After Steve Jobs was diagnosed with cancer, he asked Walter Isaacson to write his biography. The new book tells the personal story of the man behind the personal computer — from his childhood in California to his thoughts on family, friends, death and religion.
The "i" prefix began as an abbreviation for the word "Internet," but ended up being much more than that. "By the time i- was fleshed out, Apple had transformed itself from a culty computer-maker to a major religion," says linguist Geoff Nunberg.
Biographer Walter Isaacson draws on more than 40 interviews with the late Apple co-founder in his new book, Steve Jobs. Isaacson describes how Jobs grappled with being adopted, how he became a notoriously demanding boss, and how he fought the cancer that eventually killed him.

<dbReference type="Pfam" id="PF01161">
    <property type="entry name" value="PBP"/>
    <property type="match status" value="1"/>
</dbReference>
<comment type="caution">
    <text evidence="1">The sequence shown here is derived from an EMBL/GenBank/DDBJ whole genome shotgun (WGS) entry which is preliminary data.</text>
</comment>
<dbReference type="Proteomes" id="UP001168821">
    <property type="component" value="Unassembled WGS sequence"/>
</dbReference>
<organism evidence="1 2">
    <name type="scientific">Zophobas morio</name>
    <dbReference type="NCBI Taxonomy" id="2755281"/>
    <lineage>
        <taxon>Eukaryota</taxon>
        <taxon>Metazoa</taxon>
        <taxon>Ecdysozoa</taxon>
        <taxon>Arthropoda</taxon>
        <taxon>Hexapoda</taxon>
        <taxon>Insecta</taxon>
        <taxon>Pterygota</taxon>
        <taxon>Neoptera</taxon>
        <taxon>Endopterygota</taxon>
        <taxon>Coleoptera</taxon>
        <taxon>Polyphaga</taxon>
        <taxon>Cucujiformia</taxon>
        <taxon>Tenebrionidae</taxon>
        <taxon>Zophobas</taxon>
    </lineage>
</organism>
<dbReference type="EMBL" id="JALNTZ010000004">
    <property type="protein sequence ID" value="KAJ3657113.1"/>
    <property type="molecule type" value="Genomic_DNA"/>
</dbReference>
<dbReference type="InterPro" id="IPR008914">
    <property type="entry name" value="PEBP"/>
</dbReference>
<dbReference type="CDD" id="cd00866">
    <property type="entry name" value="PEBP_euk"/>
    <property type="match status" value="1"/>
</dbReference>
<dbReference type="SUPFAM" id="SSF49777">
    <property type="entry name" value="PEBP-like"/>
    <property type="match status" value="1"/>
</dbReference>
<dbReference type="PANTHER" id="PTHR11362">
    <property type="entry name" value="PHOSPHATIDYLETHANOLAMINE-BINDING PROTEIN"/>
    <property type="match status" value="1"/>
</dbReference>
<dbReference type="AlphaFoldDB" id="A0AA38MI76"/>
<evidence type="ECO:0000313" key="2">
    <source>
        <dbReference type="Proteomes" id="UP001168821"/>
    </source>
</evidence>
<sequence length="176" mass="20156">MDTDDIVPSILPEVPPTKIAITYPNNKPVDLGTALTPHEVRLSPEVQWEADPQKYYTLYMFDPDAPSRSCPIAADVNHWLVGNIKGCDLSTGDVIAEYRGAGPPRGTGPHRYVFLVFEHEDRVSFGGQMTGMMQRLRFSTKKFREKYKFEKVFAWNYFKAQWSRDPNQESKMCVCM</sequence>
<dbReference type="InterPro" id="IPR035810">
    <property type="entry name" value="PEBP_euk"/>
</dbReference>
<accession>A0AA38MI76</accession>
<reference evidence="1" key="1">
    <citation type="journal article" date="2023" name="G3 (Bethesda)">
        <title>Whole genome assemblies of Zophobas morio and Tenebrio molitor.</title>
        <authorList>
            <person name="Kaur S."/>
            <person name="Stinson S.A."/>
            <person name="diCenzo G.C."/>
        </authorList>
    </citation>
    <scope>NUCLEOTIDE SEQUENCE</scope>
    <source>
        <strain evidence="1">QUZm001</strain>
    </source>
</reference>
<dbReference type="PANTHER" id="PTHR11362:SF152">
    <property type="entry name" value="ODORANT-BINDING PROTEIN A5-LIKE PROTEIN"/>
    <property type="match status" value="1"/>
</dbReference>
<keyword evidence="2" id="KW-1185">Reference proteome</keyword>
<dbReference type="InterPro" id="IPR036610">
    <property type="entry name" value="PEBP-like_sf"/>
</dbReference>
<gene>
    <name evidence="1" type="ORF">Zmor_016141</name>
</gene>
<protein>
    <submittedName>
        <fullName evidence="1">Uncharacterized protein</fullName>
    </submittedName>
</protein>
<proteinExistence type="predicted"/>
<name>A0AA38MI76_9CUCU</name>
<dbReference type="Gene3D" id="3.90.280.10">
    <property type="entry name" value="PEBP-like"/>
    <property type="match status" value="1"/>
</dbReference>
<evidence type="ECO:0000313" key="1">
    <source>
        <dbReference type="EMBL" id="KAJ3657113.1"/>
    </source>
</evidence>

In a new book, medical ethicist Harriet Washington details how genes and tissues are increasingly being patented by pharmaceutical and biotechnology companies. Those firms, she argues, are focused more on their profits than on the medical needs of patients.
The actor plays a righteous federal agent who succumbs to all sorts of temptations on the HBO drama Boardwalk Empire. To build the character of Nelson Van Alden, he says, he worked out an elaborate back story about the agent's childhood.
They rose to fame 40 years apart, but Rita Moreno and John Leguizamo say they both faced some of the same hurdles in a town that sometimes just sees brown — and they both got over them with a signature sense of humor.
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